How To Drain a Water Heater: 6 Steps & Tips
Steps to Drain a Water Heater
Draining a water heater helps flush out the sediment in your water, and will result in cleaner, clearer water. This part of maintaining your water heater is important to keep it running smoothly. Knowing the steps to drain a water heater is important so that you may do so effectively and safely. As always, consult the manufacturer’s directions and precautions for your water heater, as each heater has its own set of instructions.
1.) Turn Off The Water
The first step in draining a water heater is to deactivate the water supply. To find the main shutoff valve you can look in these places: inside the basement of your home, outside attached to a wall, or in an underground box with a lid. In colder climates, it will usually be inside, and in houses where the weather is warmer, it will be outside.
2.) Deactivate the Water Heater
First, for gas furnaces, turn the thermostat to the “pilot” setting; for electric furnaces, shut the power off at the breaker box. Next, turn off the water heater by turning off the wire heater’s circuit breaker. It has its own main electrical panel. Usually, turning off a water heater doesn’t cool it off immediately. It is best to wait overnight for the water to cool or be exercise caution when draining the hot water out of the heater.
3.) Connect a Hose to the Drain Valve
There is a drain valve near the bottom of the heater tank. Attach a hose—a standard water hose works—to the valve opening. Place the other end of the hose somewhere where the water can drain out safely, such as a floor drain or outside.
4.) Open Hot Water Tap
Next, open a hot water tap close to the water heater. It is best to open one on the floor above. This will help alleviate pressure in the water system and ensures quick drainage from the tank.
5.) Open the Drain Valves
Open the drain valves on your water heater to begin the draining process. The water will still most likely be hot, so take precautions. After the water has been drained, briefly turn on the cold water supply for the tank. This will help drain any remaining sediment. Continue this process until the draining water runs clear. Sometimes, sediment can block the opening of the drain valve and prevent water from flowing out. In cases such as these, it is best to call a professional to help you out.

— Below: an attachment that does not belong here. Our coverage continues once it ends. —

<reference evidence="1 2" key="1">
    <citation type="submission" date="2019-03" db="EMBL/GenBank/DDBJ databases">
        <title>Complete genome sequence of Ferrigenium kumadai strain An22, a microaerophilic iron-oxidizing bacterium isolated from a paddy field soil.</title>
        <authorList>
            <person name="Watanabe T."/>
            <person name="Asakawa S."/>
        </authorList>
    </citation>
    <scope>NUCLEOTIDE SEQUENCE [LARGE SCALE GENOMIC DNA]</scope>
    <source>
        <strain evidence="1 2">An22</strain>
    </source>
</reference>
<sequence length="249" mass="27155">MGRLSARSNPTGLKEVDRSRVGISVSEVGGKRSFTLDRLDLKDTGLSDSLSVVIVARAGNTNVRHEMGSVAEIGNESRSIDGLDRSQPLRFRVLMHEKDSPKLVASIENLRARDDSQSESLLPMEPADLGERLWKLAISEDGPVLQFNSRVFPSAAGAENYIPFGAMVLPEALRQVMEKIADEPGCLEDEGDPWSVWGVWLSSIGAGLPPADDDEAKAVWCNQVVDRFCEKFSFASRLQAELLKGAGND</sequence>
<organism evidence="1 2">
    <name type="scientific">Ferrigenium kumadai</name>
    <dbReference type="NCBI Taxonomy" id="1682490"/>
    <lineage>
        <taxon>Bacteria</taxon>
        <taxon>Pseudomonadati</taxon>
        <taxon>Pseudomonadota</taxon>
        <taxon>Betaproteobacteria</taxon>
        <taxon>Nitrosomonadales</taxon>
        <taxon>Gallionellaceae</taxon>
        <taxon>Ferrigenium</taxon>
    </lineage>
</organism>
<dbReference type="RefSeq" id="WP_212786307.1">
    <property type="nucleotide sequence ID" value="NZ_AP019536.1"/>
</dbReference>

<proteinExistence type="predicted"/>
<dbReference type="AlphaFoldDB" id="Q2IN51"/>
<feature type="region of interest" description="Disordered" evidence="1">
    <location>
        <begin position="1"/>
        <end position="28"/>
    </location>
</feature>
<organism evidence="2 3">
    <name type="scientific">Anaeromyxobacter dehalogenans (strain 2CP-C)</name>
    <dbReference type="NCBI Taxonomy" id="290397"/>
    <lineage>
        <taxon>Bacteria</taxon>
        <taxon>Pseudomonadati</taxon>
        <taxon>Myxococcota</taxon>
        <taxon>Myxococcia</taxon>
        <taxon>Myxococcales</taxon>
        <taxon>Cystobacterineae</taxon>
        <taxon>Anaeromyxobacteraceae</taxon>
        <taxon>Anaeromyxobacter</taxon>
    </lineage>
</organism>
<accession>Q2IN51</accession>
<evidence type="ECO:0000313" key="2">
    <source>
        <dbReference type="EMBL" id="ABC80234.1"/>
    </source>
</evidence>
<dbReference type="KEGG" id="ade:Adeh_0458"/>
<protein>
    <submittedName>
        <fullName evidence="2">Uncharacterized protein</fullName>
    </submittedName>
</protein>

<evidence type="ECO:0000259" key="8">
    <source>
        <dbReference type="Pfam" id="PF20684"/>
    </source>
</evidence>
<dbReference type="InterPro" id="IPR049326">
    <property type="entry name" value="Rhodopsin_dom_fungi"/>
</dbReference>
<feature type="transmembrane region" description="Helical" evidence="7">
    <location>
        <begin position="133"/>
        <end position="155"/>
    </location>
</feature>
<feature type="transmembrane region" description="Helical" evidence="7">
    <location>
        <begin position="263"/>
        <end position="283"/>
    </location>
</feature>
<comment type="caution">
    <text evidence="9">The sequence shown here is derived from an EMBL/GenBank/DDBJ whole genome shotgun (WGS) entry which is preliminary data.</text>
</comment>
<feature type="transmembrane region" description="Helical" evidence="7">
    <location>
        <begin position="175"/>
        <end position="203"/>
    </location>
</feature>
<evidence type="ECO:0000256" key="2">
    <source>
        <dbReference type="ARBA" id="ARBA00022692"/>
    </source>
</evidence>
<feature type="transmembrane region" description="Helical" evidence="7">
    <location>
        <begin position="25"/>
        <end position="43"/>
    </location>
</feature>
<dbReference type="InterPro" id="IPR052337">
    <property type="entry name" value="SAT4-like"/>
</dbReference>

6.) Close the Drain Valve and Restart the Water Heater
Once the water is running clear, close the drain valve. Unscrew the hose from the drain valve and turn on the cold water supply so the water heater will begin to fill again. Check the hot water tap that you opened earlier and once it begins to run cold water, turn it off. Turn your furnace back on by either reversing the pilot setting or turning on the electricity again at the breaker.
How Calcium Buildup Negatively Impacts a Water Heater
Calcium is a mineral that is often found in hard water. In 85% of American households, the water being used is hard water. This mineral-rich water leaves build up that then leads to water heater malfunctions.
The issue with calcium is that it does not stay in the water. As the water flows, calcium is left behind and begins to build up, causing what is known as calcium deposits. The high temperature in a water heater makes it even more likely that big amounts of calcium will be left behind. As the deposits build-up, it begins to cause malfunctions in a water heater. The calcium becomes so thick and tough that it prevents the metal in a water heater from transferring its heat to the water. This is what will lead to cold showers and inconsistent water heat.
Plumbing & HVAC Services
From calcium build-up to water draining and more, Snell is here to help you! With more than forty years in experience, we’ll get the job done professionally and effectively. Our punctuality, licensed plumbers, and transparency are what make us the leading plumbing and HVAC companies in Virginia. We are completely-client focused, so you can rest assured that your experience with us will be the best of the best. Give us a call today!